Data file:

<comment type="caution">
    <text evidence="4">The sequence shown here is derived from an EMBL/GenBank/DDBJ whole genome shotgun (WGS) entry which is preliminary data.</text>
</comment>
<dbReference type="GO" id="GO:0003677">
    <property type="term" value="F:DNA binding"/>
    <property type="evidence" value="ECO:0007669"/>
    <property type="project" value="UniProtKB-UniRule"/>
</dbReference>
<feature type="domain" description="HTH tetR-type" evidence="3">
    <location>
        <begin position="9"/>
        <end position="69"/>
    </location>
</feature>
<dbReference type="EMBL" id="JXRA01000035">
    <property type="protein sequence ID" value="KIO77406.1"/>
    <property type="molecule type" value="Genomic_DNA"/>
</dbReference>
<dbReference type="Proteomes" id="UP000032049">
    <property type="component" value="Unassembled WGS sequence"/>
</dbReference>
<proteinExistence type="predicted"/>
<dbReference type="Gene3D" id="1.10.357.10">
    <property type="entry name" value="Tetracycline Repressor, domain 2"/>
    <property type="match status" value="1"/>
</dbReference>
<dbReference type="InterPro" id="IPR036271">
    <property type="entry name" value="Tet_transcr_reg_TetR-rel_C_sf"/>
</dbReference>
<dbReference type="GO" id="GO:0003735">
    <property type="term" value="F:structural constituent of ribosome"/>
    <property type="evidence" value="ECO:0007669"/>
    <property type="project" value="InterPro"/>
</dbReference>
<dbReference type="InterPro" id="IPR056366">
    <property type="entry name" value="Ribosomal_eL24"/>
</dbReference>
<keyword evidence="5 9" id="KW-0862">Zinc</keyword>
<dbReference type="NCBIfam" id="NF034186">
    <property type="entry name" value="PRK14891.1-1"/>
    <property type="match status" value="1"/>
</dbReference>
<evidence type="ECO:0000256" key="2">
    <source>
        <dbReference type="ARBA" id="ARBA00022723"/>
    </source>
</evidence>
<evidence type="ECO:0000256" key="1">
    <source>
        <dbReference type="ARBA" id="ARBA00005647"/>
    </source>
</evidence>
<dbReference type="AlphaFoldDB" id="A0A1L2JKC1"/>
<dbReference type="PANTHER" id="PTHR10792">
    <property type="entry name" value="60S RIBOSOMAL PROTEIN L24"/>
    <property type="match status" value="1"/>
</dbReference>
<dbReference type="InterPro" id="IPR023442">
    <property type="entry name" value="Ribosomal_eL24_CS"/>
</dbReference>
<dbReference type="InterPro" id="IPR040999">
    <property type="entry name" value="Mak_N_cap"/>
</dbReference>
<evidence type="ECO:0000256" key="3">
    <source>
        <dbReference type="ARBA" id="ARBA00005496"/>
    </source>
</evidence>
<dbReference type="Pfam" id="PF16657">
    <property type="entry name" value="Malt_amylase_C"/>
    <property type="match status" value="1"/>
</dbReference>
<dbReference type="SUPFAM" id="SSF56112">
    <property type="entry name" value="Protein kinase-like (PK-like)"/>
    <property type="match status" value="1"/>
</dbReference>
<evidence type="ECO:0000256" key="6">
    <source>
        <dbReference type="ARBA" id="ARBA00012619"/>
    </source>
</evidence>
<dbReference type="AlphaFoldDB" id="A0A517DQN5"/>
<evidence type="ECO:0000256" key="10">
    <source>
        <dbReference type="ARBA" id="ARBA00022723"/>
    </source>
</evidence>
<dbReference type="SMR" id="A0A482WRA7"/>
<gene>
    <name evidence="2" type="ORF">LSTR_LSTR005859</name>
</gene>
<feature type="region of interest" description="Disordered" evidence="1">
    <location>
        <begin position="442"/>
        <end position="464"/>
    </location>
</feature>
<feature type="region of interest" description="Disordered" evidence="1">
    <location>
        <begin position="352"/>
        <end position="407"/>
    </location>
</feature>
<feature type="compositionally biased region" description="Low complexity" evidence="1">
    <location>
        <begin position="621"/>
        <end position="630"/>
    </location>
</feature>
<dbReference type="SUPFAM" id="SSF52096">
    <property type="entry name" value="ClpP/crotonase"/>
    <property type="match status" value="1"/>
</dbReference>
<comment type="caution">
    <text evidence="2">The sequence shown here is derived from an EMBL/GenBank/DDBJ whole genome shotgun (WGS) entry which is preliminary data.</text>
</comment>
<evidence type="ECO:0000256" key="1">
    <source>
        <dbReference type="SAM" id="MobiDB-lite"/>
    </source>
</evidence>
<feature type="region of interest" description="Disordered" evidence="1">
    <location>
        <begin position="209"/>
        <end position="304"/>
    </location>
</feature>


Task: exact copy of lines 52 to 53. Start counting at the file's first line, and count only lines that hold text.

</evidence>
<dbReference type="AlphaFoldDB" id="A0A1L2JKC1"/>